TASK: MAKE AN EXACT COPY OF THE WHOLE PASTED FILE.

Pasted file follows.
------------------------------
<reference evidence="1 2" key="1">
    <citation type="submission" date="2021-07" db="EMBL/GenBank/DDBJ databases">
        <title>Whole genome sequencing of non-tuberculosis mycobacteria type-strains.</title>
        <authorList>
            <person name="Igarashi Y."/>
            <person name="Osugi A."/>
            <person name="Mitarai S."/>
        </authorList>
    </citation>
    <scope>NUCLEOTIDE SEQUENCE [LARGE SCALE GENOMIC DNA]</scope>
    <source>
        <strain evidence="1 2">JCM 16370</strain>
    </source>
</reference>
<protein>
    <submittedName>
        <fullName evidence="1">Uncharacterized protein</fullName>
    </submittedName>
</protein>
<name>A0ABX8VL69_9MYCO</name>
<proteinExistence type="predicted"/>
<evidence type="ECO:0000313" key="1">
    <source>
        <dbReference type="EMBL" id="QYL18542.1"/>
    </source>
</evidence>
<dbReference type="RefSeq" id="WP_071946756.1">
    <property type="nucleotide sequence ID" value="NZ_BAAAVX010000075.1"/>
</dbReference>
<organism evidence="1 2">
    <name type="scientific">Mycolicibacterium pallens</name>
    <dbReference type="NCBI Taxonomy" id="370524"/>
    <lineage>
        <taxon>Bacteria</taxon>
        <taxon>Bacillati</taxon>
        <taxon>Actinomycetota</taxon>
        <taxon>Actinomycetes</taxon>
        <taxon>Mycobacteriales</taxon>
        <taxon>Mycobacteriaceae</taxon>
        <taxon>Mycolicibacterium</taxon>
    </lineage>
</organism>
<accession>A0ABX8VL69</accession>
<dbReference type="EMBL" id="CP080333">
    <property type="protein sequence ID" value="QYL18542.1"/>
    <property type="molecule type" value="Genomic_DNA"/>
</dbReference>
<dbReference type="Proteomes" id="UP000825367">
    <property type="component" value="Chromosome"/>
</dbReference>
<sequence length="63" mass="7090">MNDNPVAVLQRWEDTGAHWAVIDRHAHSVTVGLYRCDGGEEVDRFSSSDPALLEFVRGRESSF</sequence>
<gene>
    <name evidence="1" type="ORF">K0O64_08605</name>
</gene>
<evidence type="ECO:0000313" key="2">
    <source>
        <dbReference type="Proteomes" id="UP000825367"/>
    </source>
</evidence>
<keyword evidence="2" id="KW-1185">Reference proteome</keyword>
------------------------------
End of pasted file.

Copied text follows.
<reference evidence="1 2" key="1">
    <citation type="submission" date="2021-07" db="EMBL/GenBank/DDBJ databases">
        <title>Whole genome sequencing of non-tuberculosis mycobacteria type-strains.</title>
        <authorList>
            <person name="Igarashi Y."/>
            <person name="Osugi A."/>
            <person name="Mitarai S."/>
        </authorList>
    </citation>
    <scope>NUCLEOTIDE SEQUENCE [LARGE SCALE GENOMIC DNA]</scope>
    <source>
        <strain evidence="1 2">JCM 16370</strain>
    </source>
</reference>
<protein>
    <submittedName>
        <fullName evidence="1">Uncharacterized protein</fullName>
    </submittedName>
</protein>
<name>A0ABX8VL69_9MYCO</name>
<proteinExistence type="predicted"/>
<evidence type="ECO:0000313" key="1">
    <source>
        <dbReference type="EMBL" id="QYL18542.1"/>
    </source>
</evidence>
<dbReference type="RefSeq" id="WP_071946756.1">
    <property type="nucleotide sequence ID" value="NZ_BAAAVX010000075.1"/>
</dbReference>
<organism evidence="1 2">
    <name type="scientific">Mycolicibacterium pallens</name>
    <dbReference type="NCBI Taxonomy" id="370524"/>
    <lineage>
        <taxon>Bacteria</taxon>
        <taxon>Bacillati</taxon>
        <taxon>Actinomycetota</taxon>
        <taxon>Actinomycetes</taxon>
        <taxon>Mycobacteriales</taxon>
        <taxon>Mycobacteriaceae</taxon>
        <taxon>Mycolicibacterium</taxon>
    </lineage>
</organism>
<accession>A0ABX8VL69</accession>
<dbReference type="EMBL" id="CP080333">
    <property type="protein sequence ID" value="QYL18542.1"/>
    <property type="molecule type" value="Genomic_DNA"/>
</dbReference>
<dbReference type="Proteomes" id="UP000825367">
    <property type="component" value="Chromosome"/>
</dbReference>
<sequence length="63" mass="7090">MNDNPVAVLQRWEDTGAHWAVIDRHAHSVTVGLYRCDGGEEVDRFSSSDPALLEFVRGRESSF</sequence>
<gene>
    <name evidence="1" type="ORF">K0O64_08605</name>
</gene>
<evidence type="ECO:0000313" key="2">
    <source>
        <dbReference type="Proteomes" id="UP000825367"/>
    </source>
</evidence>
<keyword evidence="2" id="KW-1185">Reference proteome</keyword>